Peter stumbles into the dusty town of Hely, ragged and exhausted. He hasn't slept in 3 days. Waiting on a station platform, he is reluctantly drawn into conversation with a young drifter. ... See full summary »
David Reno is an ex Miami DEA agent responsible for bringing down Miami's biggest drug lord, Eddie Rossi. Now with a contract out on his life, David and his family have entered WITSEC and ... See full summary »
37,000 Peasants perished in the Shimbara Revolt: among them, the leader of that uprising, Shiro Amakusa. Amakusa is resurrected from hell bent on revenging the death of his fellow comrades ... See full summary »
Doug Glatt of Orangetown, Massachusetts is floundering in life, he having no real sense of where he fits - having a "thing" as he calls it. He doesn't have the book smarts to become a doctor like his adoptive father or his gay adoptive brother Ira. And he doesn't have the passion that his best friend Pat has for his self-appointed work, hosting a hockey based cable call-in show, Hot Ice. Because his fists and skull are figuratively like steel, Doug is good at the enforcement part of his job as a bouncer despite he having a naturally friendly childlike approach to dealing with people and situations. An incident involving Doug in the stands of an Orangetown Assassins minor league hockey game leads to its coach, Rollie Hortense, offering Doug a tryout with the team as its enforcer, the tryout regardless of the fact that Rollie has no idea if Doug even knows how to play ice hockey (which he doesn't). Learning just enough hockey skills, Doug makes the team. Rollie, however, quickly ... Written by
The "polite" offer to fight Glatt received from Albany Patriots' Huntington (Georges Laraque) is actually based on a real fight in the NHL when Georges was playing for the Phoenix Coyotes and was mic'd for the game. He "politely" asked Raitis Ivanans from the Los Angeles Kings if he wanted to "go" then wished him "good luck" on Nov 30, 2006. See more »
The two Russian players have the last name of Yakovlena, which is impossible since Russian surnames for men never end in -a. For instance, Maria Sharapova's father is named Yuri Sharapov. If anything, their last name would be Yakovlev or Yakovlen in real life. See more »
Eva? Hey! This is Doug Glatt. Your number is so similar to my friend's number. I didn't know which was which, so I didn't wanna call my friend and then bother you. I was just checking. Simply checking the numbers out. Hey listen, I'm at the bar with my team. I think some of your friends are gonna come. I don't know if you wanna, like, you know, join us?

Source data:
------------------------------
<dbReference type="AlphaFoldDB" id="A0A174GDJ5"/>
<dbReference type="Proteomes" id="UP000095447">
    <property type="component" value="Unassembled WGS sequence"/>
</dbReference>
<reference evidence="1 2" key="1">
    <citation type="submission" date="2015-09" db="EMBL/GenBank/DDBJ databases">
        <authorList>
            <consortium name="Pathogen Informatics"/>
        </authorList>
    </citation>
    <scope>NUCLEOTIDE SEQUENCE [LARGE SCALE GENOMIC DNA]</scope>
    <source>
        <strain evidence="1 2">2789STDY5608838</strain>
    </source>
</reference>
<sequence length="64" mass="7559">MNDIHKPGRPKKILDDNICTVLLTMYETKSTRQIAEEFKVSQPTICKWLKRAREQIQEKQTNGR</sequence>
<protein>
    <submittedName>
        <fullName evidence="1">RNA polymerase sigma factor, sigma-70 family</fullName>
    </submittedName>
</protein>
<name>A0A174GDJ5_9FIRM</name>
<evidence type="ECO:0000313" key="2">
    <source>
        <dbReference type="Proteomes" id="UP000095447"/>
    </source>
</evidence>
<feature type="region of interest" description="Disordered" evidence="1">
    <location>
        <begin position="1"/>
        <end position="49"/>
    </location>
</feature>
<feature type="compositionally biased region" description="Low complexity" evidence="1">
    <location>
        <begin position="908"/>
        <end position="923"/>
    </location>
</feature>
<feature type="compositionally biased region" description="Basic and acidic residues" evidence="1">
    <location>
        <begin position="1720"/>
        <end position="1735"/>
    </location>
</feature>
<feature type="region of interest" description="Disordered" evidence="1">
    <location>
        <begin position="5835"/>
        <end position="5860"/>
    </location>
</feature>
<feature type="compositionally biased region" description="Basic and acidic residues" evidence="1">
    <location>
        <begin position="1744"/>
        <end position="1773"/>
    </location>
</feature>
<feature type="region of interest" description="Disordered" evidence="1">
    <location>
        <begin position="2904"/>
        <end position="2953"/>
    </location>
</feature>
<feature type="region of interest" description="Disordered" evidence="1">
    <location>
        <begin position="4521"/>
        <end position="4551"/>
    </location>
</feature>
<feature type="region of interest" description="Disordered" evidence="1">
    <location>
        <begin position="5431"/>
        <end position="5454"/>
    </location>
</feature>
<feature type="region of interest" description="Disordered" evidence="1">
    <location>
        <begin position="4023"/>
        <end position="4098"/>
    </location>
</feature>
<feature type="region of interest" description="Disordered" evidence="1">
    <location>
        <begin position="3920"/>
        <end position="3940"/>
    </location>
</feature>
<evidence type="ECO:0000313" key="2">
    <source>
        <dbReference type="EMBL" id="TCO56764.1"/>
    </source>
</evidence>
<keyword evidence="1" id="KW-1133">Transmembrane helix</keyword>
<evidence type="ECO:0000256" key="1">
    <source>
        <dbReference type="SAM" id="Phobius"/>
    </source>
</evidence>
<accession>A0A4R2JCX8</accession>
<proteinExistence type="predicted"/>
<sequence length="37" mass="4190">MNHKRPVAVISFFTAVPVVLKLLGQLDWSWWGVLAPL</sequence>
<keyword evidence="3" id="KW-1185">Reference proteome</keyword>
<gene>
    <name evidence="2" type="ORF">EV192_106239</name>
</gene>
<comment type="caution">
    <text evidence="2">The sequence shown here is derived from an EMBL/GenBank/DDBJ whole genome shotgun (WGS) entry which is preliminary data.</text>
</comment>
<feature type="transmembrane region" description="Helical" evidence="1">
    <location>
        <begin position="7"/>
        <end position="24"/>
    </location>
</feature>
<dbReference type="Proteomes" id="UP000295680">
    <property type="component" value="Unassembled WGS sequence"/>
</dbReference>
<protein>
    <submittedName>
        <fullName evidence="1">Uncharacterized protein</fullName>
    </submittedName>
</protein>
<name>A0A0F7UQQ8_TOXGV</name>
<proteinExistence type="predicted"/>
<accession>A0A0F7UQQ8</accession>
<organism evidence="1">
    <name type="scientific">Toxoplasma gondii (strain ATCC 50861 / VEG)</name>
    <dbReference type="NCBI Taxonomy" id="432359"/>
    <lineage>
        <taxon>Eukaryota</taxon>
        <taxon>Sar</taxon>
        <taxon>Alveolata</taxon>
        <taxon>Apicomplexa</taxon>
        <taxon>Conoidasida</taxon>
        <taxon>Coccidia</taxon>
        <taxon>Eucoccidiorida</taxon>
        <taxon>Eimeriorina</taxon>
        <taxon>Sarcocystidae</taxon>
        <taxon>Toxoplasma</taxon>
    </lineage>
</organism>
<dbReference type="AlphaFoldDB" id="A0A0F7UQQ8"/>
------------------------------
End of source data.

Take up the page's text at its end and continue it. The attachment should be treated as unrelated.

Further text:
Actually, I've been trying to cut my drinking down. Trying to be a good girl. Trying.
Well you know, uh, maybe you and I ...
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If this is your type of movie, you won't be disappointed.
I think that if you go to see this movie, you know what you're getting into. It's essentially a love letter to the violent side of hockey written by Jay Baruchel and Evan Goldberg, both of whom are known for a particular kind of comedy, and it stars Seann William Scott, who is known for playing a particular kind of character. Check out the 'People who liked this also liked...' section on the page for this movie. You'll see flicks like The Hangover, Crazy, Stupid Love, and Role Models. If those are your type of movies, chances are you'll enjoy Goon.
The premise of the movie is that a likable, polite, not-exactly-bright bouncer, Doug Glatt, is invited to join a semi-professional hockey team as an enforcer. I think what I chiefly liked about the film was that yes, there's lewd and crude humour and a somewhat predictable plot line, but you'll like the characters and at no point does the movie start to drag or fail to entertain.
I was also pleased to see that, as a Canadian hockey fan myself, I wasn't spoon-fed easy stereotype jokes. The things that were funny hadn't been recycled a hundred times in every other movie that pointedly features Canada as a setting. The characters do drag out the old 'eh' every now and again, but you feel more like it's a wink to Baruchel's home audience rather than something intended to hit you over the head with a 'SEE, we're in CANADA!'
Bottom line: This flick isn't going to win any Oscars. But if you want to see something thoroughly entertaining, it's a good bet. If you don't laugh at least once, you're - probably my grandmother.
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